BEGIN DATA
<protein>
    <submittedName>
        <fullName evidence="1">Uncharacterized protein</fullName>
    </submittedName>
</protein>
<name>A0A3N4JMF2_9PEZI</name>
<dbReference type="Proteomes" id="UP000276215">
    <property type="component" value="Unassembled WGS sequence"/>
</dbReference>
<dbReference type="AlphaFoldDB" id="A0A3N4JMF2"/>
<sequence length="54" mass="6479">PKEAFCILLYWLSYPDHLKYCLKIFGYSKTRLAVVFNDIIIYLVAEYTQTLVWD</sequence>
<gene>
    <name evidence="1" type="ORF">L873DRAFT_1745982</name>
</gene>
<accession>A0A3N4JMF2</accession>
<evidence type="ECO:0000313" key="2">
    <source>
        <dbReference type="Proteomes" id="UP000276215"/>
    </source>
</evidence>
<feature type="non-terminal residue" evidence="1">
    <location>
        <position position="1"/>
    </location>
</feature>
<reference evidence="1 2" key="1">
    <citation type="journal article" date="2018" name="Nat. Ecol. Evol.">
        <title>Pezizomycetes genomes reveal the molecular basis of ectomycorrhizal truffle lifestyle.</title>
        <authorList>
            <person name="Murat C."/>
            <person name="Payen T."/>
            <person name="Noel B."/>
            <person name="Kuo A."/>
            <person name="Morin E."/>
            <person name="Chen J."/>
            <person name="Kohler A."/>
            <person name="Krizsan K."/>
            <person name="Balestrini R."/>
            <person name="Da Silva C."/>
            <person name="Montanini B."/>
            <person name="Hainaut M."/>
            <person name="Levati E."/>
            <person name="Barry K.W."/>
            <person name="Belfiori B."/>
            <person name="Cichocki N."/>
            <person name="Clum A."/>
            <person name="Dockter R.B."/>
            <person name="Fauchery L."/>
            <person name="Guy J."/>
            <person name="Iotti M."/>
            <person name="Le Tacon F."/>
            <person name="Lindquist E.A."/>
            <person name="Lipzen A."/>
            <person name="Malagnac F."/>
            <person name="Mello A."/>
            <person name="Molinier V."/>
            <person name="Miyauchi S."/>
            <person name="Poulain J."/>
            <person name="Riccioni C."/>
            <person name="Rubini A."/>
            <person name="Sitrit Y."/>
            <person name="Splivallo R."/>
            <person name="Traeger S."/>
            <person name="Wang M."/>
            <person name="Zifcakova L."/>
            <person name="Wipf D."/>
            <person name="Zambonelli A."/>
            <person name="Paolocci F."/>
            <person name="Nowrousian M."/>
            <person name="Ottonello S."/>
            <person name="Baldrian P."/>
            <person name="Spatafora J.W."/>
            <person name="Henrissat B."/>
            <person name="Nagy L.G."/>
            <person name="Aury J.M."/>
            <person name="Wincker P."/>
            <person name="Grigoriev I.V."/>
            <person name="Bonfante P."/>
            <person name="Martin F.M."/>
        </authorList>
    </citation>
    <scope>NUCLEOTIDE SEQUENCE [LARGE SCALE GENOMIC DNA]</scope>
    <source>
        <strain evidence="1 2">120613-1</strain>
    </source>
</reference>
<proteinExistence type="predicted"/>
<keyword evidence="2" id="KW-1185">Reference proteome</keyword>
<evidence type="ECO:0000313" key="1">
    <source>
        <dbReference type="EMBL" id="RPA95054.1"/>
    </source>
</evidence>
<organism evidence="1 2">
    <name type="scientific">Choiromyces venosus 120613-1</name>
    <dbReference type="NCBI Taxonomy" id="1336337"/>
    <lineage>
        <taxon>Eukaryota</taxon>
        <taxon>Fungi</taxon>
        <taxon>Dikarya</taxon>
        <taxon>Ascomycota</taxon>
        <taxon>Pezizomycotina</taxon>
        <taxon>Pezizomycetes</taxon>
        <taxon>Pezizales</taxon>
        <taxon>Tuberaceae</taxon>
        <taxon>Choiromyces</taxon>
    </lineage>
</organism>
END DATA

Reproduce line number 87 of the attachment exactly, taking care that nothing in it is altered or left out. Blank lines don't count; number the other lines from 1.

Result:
<proteinExistence type="predicted"/>